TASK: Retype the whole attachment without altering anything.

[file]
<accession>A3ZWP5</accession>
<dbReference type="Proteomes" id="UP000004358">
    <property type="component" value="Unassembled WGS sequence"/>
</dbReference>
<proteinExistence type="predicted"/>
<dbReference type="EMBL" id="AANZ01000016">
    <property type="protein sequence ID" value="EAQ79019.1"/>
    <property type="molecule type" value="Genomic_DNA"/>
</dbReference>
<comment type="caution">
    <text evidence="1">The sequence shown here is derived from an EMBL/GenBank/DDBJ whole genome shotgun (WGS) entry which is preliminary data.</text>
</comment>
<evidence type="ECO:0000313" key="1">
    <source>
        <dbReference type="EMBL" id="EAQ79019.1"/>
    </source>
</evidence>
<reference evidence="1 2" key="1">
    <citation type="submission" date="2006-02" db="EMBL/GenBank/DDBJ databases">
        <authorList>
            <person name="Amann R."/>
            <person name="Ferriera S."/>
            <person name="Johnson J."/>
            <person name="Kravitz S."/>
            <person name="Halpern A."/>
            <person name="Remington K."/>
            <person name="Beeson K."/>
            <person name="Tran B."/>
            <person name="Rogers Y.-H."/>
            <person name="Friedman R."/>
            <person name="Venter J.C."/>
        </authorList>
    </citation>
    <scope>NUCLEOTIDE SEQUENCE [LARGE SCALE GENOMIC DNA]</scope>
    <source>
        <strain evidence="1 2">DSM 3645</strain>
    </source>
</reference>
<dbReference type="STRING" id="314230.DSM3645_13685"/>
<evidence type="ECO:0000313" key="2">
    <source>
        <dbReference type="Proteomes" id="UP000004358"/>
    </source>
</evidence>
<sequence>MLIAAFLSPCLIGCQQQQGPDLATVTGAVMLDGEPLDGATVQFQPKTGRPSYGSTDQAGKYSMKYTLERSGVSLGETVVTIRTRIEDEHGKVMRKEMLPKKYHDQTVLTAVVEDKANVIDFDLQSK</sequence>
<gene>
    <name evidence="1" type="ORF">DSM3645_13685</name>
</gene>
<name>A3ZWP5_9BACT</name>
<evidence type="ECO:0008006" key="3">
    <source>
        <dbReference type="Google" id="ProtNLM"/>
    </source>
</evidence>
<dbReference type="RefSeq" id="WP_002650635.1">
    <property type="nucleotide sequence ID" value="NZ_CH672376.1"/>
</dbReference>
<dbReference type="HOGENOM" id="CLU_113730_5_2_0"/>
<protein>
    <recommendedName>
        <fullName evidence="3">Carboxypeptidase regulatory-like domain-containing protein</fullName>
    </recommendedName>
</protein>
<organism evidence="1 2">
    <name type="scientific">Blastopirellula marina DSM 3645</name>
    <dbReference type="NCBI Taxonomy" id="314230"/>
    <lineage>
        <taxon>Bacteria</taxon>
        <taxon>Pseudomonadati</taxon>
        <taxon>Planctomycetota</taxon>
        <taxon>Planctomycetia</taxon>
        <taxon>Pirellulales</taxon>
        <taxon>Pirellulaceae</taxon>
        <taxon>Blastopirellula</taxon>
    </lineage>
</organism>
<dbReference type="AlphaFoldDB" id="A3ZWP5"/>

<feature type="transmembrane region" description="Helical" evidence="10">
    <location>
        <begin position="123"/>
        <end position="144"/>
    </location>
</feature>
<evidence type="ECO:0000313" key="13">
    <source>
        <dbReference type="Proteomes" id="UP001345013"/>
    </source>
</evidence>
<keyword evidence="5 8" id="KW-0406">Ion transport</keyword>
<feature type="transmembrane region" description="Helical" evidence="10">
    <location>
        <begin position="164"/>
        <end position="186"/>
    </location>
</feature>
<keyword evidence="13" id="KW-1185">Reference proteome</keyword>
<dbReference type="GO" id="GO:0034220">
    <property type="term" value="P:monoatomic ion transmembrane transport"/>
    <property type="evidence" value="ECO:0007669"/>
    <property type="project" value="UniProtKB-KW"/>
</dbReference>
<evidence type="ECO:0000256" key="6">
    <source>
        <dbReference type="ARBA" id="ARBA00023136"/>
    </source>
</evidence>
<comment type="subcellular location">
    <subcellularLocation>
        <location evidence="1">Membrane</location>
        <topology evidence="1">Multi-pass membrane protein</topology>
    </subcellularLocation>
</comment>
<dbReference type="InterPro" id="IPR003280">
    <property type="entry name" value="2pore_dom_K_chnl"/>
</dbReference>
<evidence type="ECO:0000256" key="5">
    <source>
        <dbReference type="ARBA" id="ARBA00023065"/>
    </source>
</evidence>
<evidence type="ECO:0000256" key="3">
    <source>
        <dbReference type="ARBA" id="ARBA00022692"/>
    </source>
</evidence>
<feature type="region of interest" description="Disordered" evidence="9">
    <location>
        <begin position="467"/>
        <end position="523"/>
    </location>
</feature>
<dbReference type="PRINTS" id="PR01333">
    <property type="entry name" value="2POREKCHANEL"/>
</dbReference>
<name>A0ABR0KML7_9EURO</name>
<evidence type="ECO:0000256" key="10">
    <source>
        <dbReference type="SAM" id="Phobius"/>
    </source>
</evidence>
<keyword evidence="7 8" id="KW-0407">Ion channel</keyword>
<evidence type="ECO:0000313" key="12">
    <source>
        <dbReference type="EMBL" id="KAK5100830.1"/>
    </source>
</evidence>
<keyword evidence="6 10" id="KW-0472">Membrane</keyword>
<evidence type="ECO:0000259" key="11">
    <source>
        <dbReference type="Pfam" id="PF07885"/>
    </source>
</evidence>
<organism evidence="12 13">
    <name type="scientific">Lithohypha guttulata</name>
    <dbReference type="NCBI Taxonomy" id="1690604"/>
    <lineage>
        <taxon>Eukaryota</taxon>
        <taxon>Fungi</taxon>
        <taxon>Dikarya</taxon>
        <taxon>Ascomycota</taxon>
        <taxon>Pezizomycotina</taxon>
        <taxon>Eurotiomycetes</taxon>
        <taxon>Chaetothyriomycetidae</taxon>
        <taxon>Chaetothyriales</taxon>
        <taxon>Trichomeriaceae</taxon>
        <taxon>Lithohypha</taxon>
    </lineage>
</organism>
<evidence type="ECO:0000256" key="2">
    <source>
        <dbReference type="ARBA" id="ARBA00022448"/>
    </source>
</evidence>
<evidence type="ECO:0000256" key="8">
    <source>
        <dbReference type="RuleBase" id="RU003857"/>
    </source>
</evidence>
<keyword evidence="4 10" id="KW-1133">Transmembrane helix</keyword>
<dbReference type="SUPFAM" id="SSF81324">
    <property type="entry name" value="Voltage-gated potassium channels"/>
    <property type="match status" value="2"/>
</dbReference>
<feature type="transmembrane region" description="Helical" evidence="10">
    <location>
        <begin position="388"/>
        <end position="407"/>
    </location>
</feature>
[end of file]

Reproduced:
<accession>A3ZWP5</accession>
<dbReference type="Proteomes" id="UP000004358">
    <property type="component" value="Unassembled WGS sequence"/>
</dbReference>
<proteinExistence type="predicted"/>
<dbReference type="EMBL" id="AANZ01000016">
    <property type="protein sequence ID" value="EAQ79019.1"/>
    <property type="molecule type" value="Genomic_DNA"/>
</dbReference>
<comment type="caution">
    <text evidence="1">The sequence shown here is derived from an EMBL/GenBank/DDBJ whole genome shotgun (WGS) entry which is preliminary data.</text>
</comment>
<evidence type="ECO:0000313" key="1">
    <source>
        <dbReference type="EMBL" id="EAQ79019.1"/>
    </source>
</evidence>
<reference evidence="1 2" key="1">
    <citation type="submission" date="2006-02" db="EMBL/GenBank/DDBJ databases">
        <authorList>
            <person name="Amann R."/>
            <person name="Ferriera S."/>
            <person name="Johnson J."/>
            <person name="Kravitz S."/>
            <person name="Halpern A."/>
            <person name="Remington K."/>
            <person name="Beeson K."/>
            <person name="Tran B."/>
            <person name="Rogers Y.-H."/>
            <person name="Friedman R."/>
            <person name="Venter J.C."/>
        </authorList>
    </citation>
    <scope>NUCLEOTIDE SEQUENCE [LARGE SCALE GENOMIC DNA]</scope>
    <source>
        <strain evidence="1 2">DSM 3645</strain>
    </source>
</reference>
<dbReference type="STRING" id="314230.DSM3645_13685"/>
<evidence type="ECO:0000313" key="2">
    <source>
        <dbReference type="Proteomes" id="UP000004358"/>
    </source>
</evidence>
<sequence>MLIAAFLSPCLIGCQQQQGPDLATVTGAVMLDGEPLDGATVQFQPKTGRPSYGSTDQAGKYSMKYTLERSGVSLGETVVTIRTRIEDEHGKVMRKEMLPKKYHDQTVLTAVVEDKANVIDFDLQSK</sequence>
<gene>
    <name evidence="1" type="ORF">DSM3645_13685</name>
</gene>
<name>A3ZWP5_9BACT</name>
<evidence type="ECO:0008006" key="3">
    <source>
        <dbReference type="Google" id="ProtNLM"/>
    </source>
</evidence>
<dbReference type="RefSeq" id="WP_002650635.1">
    <property type="nucleotide sequence ID" value="NZ_CH672376.1"/>
</dbReference>
<dbReference type="HOGENOM" id="CLU_113730_5_2_0"/>
<protein>
    <recommendedName>
        <fullName evidence="3">Carboxypeptidase regulatory-like domain-containing protein</fullName>
    </recommendedName>
</protein>
<organism evidence="1 2">
    <name type="scientific">Blastopirellula marina DSM 3645</name>
    <dbReference type="NCBI Taxonomy" id="314230"/>
    <lineage>
        <taxon>Bacteria</taxon>
        <taxon>Pseudomonadati</taxon>
        <taxon>Planctomycetota</taxon>
        <taxon>Planctomycetia</taxon>
        <taxon>Pirellulales</taxon>
        <taxon>Pirellulaceae</taxon>
        <taxon>Blastopirellula</taxon>
    </lineage>
</organism>
<dbReference type="AlphaFoldDB" id="A3ZWP5"/>

<feature type="transmembrane region" description="Helical" evidence="10">
    <location>
        <begin position="123"/>
        <end position="144"/>
    </location>
</feature>
<evidence type="ECO:0000313" key="13">
    <source>
        <dbReference type="Proteomes" id="UP001345013"/>
    </source>
</evidence>
<keyword evidence="5 8" id="KW-0406">Ion transport</keyword>
<feature type="transmembrane region" description="Helical" evidence="10">
    <location>
        <begin position="164"/>
        <end position="186"/>
    </location>
</feature>
<keyword evidence="13" id="KW-1185">Reference proteome</keyword>
<dbReference type="GO" id="GO:0034220">
    <property type="term" value="P:monoatomic ion transmembrane transport"/>
    <property type="evidence" value="ECO:0007669"/>
    <property type="project" value="UniProtKB-KW"/>
</dbReference>
<evidence type="ECO:0000256" key="6">
    <source>
        <dbReference type="ARBA" id="ARBA00023136"/>
    </source>
</evidence>
<comment type="subcellular location">
    <subcellularLocation>
        <location evidence="1">Membrane</location>
        <topology evidence="1">Multi-pass membrane protein</topology>
    </subcellularLocation>
</comment>
<dbReference type="InterPro" id="IPR003280">
    <property type="entry name" value="2pore_dom_K_chnl"/>
</dbReference>
<evidence type="ECO:0000256" key="5">
    <source>
        <dbReference type="ARBA" id="ARBA00023065"/>
    </source>
</evidence>
<evidence type="ECO:0000256" key="3">
    <source>
        <dbReference type="ARBA" id="ARBA00022692"/>
    </source>
</evidence>
<feature type="region of interest" description="Disordered" evidence="9">
    <location>
        <begin position="467"/>
        <end position="523"/>
    </location>
</feature>
<dbReference type="PRINTS" id="PR01333">
    <property type="entry name" value="2POREKCHANEL"/>
</dbReference>
<name>A0ABR0KML7_9EURO</name>
<evidence type="ECO:0000256" key="10">
    <source>
        <dbReference type="SAM" id="Phobius"/>
    </source>
</evidence>
<keyword evidence="7 8" id="KW-0407">Ion channel</keyword>
<evidence type="ECO:0000313" key="12">
    <source>
        <dbReference type="EMBL" id="KAK5100830.1"/>
    </source>
</evidence>
<keyword evidence="6 10" id="KW-0472">Membrane</keyword>
<evidence type="ECO:0000259" key="11">
    <source>
        <dbReference type="Pfam" id="PF07885"/>
    </source>
</evidence>
<organism evidence="12 13">
    <name type="scientific">Lithohypha guttulata</name>
    <dbReference type="NCBI Taxonomy" id="1690604"/>
    <lineage>
        <taxon>Eukaryota</taxon>
        <taxon>Fungi</taxon>
        <taxon>Dikarya</taxon>
        <taxon>Ascomycota</taxon>
        <taxon>Pezizomycotina</taxon>
        <taxon>Eurotiomycetes</taxon>
        <taxon>Chaetothyriomycetidae</taxon>
        <taxon>Chaetothyriales</taxon>
        <taxon>Trichomeriaceae</taxon>
        <taxon>Lithohypha</taxon>
    </lineage>
</organism>
<evidence type="ECO:0000256" key="2">
    <source>
        <dbReference type="ARBA" id="ARBA00022448"/>
    </source>
</evidence>
<evidence type="ECO:0000256" key="8">
    <source>
        <dbReference type="RuleBase" id="RU003857"/>
    </source>
</evidence>
<keyword evidence="4 10" id="KW-1133">Transmembrane helix</keyword>
<dbReference type="SUPFAM" id="SSF81324">
    <property type="entry name" value="Voltage-gated potassium channels"/>
    <property type="match status" value="2"/>
</dbReference>
<feature type="transmembrane region" description="Helical" evidence="10">
    <location>
        <begin position="388"/>
        <end position="407"/>
    </location>
</feature>